The Ritz-Carlton Yacht Collection rolls out some of the most luxurious and delicious hospitality on the high seas.
When I boarded Ritz-Carlton’s elegant new ship Evrima this past April, I was quickly convinced of two things: that this stately vessel was not The Love Boat (there’s a reason we waved it goodbye in the ’80s) and that my personal concierge might be an overly enthusiastic sleuth. “Congratulations on you and your husband’s new restaurant,” he said cheerily as he led me down a hallway to my two-story loft suite, chatting knowledgeably about my latest side hustle.
It turns out Sammie had just done his homework, like so many good hosts often do, including many of the ship’s team I encountered over the coming days while sailing from Antigua to Puerto Rico. (Like the senior maître d’ who addressed me in fluent German, knowing I could respond in kind.)
I witnessed the same personable interactions with other guests, too, and each time, it felt sincere and engaging. This shouldn’t come as a surprise from the school of Ritz-Carlton, whose curriculum is centered on the notion that knowing your guest well is the ultimate show of hospitality. This valuable lesson would have served me well in reverse — it pays to know your host, too. Earlier that day, transiting from the airport to the ship anchored in Antigua’s Falmouth Harbour, I had mistaken the friendly man in the Ritz-Carlton-logo-embroidered vest outside the terminal for our driver. It was, in fact, the company’s then-CEO and founder, Douglas Prothero. I turned a deep shade of red, we laughed awkwardly, and he invited me to dinner anyway. (I still carry a deep sense of shame about the incident, the kind borne of strict German parents with impeccable manners; sorry, Mom and Dad.)
It’s thanks to Prothero’s vision and the style of hospitality on board Evrima that Ritz-Carlton is differentiating itself in many ways on its long-awaited foray into the world of cruising. In fact, part of the experience — and for many, the appeal — is feeling like you’re not really on a cruise at all.
I came to think of Evrima less as a cruise ship and more as a luxurious floating villa. There are no restaurant buffets, no onboard announcements, no central pool, no nightclubs, and no bingo. Instead, there is privacy (cruises are limited to 298 passengers at any one time) and attention to detail. There are Nespresso machines, Fellow-branded tea kettles, and refillable metal water bottles in all the suites. Fine bone china and handcrafted ceramics grace the restaurant tables, and the main pool is a haven on the back of the megayacht-like ship rather than a focal point in the middle. The more diminutive size of the ship also means it can dock in smaller harbors than large cruise lines, offering guests more varied and intimate shore experiences, too.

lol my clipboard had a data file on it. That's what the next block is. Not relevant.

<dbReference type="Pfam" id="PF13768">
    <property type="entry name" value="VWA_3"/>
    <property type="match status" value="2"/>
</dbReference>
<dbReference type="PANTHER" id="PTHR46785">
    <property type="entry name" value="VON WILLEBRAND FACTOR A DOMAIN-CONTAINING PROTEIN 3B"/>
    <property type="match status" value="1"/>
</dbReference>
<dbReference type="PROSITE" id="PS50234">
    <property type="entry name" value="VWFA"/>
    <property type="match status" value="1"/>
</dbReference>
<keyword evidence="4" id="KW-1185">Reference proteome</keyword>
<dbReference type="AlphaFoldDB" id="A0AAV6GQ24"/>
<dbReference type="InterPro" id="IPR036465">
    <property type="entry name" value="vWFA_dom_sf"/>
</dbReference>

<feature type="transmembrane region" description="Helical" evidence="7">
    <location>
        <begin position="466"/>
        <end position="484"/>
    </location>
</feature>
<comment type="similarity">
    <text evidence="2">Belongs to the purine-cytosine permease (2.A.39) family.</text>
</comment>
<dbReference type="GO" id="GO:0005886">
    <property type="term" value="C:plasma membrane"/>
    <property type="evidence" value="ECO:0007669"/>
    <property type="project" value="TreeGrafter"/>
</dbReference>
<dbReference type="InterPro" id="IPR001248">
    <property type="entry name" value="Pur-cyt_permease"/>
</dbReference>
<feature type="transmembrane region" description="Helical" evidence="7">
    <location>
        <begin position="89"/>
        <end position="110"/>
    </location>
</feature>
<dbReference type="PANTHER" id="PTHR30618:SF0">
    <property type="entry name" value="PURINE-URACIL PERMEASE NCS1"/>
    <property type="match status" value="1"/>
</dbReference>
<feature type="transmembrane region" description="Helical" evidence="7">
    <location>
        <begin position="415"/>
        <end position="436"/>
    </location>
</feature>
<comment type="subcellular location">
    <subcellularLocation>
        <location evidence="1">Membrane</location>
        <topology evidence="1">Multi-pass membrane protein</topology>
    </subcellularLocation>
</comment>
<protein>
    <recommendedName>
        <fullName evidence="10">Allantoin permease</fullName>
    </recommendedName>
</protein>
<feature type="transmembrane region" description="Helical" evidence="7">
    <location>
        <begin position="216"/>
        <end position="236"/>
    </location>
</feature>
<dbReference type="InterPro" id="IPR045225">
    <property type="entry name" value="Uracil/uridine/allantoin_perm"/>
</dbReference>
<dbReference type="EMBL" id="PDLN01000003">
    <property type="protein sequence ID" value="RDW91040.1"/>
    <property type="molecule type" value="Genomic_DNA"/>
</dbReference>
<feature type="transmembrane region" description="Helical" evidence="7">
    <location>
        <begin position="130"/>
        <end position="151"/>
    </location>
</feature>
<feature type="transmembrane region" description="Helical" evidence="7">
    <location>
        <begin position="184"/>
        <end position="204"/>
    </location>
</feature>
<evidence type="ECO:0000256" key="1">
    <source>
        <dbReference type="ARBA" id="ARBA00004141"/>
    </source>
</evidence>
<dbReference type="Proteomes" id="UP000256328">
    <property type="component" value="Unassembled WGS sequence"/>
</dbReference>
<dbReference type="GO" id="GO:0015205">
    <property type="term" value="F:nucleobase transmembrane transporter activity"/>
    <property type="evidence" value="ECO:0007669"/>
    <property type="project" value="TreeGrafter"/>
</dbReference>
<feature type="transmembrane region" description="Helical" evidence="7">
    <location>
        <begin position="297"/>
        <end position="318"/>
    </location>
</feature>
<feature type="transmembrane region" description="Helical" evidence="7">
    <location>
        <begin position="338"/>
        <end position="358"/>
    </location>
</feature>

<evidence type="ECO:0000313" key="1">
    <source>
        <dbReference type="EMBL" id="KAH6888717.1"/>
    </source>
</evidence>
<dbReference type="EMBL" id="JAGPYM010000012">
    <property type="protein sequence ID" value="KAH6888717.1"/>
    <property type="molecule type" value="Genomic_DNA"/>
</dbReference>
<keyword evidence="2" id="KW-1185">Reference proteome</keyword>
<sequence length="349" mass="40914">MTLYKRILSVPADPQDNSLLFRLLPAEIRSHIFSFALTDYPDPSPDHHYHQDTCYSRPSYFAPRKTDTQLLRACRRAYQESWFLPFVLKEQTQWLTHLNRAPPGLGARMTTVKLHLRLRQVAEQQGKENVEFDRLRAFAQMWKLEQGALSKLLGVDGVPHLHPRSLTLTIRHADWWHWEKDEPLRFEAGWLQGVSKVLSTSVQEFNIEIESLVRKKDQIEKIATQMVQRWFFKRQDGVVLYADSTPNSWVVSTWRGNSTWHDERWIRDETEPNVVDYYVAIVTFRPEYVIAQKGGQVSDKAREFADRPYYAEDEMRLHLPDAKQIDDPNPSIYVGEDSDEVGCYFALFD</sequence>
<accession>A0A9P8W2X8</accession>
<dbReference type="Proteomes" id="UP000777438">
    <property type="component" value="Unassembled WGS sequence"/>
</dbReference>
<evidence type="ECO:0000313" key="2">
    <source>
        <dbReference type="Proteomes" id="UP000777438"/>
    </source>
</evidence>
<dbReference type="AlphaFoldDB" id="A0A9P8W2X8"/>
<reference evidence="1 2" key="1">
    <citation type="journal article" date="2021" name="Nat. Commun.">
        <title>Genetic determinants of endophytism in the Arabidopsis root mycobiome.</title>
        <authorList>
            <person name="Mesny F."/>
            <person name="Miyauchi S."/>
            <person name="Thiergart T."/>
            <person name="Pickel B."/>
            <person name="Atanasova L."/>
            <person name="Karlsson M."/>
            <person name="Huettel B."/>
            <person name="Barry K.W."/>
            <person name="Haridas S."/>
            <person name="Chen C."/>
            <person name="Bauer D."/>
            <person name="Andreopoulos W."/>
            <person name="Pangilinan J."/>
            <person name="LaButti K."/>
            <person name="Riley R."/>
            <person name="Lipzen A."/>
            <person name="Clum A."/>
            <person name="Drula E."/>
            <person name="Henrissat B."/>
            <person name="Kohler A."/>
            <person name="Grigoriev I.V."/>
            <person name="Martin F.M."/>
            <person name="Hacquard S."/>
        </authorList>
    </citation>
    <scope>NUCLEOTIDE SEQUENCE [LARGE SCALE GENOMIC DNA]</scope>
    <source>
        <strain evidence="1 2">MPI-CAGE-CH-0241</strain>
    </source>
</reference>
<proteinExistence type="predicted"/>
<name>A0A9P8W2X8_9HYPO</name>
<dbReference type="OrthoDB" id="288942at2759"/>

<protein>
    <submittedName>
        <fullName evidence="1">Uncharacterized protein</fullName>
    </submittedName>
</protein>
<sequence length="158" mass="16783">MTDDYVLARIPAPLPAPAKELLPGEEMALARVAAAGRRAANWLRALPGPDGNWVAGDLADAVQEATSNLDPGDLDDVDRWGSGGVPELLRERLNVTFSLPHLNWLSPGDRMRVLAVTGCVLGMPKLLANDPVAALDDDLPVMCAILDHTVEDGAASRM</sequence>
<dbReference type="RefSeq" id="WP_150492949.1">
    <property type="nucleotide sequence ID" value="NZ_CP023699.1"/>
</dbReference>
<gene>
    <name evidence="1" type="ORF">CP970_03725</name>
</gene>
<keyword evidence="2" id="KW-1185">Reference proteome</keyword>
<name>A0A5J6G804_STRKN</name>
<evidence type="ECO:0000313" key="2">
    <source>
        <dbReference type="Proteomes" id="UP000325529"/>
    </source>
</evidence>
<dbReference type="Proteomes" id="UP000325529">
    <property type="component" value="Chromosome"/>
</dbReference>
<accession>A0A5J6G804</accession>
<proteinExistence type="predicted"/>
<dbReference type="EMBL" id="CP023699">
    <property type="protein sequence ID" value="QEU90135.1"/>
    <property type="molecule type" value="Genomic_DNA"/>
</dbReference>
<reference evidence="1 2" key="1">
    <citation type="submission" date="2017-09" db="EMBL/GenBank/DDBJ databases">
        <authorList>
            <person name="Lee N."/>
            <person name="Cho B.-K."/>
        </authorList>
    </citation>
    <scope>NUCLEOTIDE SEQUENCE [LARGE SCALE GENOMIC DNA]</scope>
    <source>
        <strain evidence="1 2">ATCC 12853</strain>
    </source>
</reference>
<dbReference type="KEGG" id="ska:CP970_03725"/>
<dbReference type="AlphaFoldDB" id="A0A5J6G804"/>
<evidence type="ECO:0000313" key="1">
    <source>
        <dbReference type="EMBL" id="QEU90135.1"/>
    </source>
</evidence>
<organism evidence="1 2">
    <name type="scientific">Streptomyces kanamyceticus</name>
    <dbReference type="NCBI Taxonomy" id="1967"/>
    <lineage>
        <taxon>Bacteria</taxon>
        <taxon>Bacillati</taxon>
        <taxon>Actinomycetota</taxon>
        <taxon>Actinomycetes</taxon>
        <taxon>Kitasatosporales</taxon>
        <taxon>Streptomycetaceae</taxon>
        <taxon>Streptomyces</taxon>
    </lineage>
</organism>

This is all a very deliberate play to introduce a new breed of passenger to the open seas. Many of the guests who had joined this sailing were first-timers, including some of the ship’s crew, such as the general manager and the food and beverage director (who both came from the hotel arm of Ritz-Carlton). One of the major culinary concepts on board is also making its oceanic debut: the aptly named S.E.A. It’s spearheaded by chef Sven Elverfeld of the three-Michelin-starred Aqua, the fine-dining restaurant at the Ritz-Carlton hotel in Wolfsburg, Germany.
The food on board is very good indeed, from the flavorful shakshuka with lamb merguez, spicy chickpeas, peppers, feta, and eggs I had for breakfast in the Evrima Room to the fiery Thai green curry with prawns, bok choy, and string beans I enjoyed for dinner at Talaat Nam. At S.E.A., I marveled at a clever “upside-down” vitello tonnato, a jewellike slice of tuna dotted with a punchy veal mayo and capers. But don’t just take my word for it; on my first night sitting at the sushi counter at Talaat Nam, a diner gleefully yelled, “The food is excellent!” across the dining room to the staff.
A day later, while we were moored in Tortola in the British Virgin Islands, I bumped into Sammie, about to leave the ship for a few hours to celebrate a colleague’s birthday. “You’re most welcome to come along,” he said without hesitation, ever the good host.
Ritz-Carlton Yacht Collection's Evrima
45 itineraries, from 4 to 11 nights
6 bars and lounges
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